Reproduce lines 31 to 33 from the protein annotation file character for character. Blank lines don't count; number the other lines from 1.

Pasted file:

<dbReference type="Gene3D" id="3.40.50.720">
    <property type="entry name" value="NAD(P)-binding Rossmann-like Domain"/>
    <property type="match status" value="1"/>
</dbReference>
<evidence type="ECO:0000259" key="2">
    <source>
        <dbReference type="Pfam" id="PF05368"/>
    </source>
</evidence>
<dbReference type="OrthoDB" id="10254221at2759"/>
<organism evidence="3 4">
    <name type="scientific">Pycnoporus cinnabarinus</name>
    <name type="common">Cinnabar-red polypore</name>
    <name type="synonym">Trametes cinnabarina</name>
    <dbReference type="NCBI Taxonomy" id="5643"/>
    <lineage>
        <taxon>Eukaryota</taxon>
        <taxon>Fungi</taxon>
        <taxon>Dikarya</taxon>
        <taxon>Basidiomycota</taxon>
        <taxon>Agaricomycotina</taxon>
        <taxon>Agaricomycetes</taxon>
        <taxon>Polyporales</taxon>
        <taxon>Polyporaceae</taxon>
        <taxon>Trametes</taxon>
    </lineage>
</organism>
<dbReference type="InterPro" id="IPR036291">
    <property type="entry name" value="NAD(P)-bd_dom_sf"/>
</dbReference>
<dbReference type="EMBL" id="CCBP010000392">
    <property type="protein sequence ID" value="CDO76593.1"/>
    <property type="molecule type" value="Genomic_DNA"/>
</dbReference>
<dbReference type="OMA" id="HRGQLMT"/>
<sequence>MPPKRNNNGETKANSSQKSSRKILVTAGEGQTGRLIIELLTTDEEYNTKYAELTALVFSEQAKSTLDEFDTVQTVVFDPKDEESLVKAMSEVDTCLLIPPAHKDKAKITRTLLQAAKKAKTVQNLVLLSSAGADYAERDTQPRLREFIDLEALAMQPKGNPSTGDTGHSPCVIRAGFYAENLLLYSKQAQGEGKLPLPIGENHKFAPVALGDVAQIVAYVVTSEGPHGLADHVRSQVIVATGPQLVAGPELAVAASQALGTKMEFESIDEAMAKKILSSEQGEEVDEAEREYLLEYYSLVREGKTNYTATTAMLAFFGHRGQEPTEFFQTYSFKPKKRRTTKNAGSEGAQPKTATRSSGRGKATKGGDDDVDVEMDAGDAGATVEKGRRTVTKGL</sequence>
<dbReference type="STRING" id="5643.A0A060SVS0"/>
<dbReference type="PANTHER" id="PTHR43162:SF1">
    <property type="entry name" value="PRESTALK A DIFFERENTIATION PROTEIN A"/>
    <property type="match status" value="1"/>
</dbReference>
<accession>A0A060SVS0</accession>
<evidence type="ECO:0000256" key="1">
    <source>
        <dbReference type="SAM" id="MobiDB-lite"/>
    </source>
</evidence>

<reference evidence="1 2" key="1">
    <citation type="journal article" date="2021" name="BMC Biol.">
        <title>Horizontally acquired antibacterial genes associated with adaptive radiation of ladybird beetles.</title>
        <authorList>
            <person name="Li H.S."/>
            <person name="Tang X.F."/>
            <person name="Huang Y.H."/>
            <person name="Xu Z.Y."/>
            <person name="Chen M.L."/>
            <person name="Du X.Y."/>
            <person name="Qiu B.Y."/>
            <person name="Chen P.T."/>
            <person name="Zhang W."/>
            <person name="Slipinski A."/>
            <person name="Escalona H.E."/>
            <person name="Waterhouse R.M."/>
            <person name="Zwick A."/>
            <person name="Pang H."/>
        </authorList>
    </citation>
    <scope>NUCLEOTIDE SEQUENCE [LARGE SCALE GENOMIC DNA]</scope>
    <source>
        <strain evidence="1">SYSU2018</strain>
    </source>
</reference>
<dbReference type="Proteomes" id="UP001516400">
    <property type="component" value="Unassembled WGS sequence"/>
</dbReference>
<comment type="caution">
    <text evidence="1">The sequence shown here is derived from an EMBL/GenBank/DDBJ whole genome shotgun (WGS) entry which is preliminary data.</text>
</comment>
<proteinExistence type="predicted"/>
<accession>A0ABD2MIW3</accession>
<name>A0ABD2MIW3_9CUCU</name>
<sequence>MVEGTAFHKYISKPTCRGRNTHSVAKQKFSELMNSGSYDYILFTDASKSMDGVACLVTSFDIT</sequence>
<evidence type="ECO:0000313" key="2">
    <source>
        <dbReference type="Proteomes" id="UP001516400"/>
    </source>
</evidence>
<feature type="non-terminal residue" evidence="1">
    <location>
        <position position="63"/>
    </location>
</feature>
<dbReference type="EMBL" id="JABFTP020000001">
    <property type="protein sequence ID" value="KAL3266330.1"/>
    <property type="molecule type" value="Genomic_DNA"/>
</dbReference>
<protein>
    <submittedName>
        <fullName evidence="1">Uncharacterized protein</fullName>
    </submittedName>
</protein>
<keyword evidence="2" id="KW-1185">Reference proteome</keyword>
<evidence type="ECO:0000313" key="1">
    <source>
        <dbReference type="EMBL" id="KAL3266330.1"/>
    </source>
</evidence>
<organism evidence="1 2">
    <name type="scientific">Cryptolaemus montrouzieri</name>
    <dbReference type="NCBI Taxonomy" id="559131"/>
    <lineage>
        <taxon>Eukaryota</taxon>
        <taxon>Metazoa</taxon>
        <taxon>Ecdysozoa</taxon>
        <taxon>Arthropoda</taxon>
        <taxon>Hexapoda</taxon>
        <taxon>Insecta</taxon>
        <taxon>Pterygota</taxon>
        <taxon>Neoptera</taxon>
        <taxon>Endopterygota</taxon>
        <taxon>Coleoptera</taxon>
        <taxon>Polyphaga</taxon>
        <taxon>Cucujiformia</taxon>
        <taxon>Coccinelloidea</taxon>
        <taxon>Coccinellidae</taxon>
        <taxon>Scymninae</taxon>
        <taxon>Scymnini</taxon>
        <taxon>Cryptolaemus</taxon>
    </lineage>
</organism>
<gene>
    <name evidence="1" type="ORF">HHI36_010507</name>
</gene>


<dbReference type="EMBL" id="CCBP010000392">
    <property type="protein sequence ID" value="CDO76593.1"/>
    <property type="molecule type" value="Genomic_DNA"/>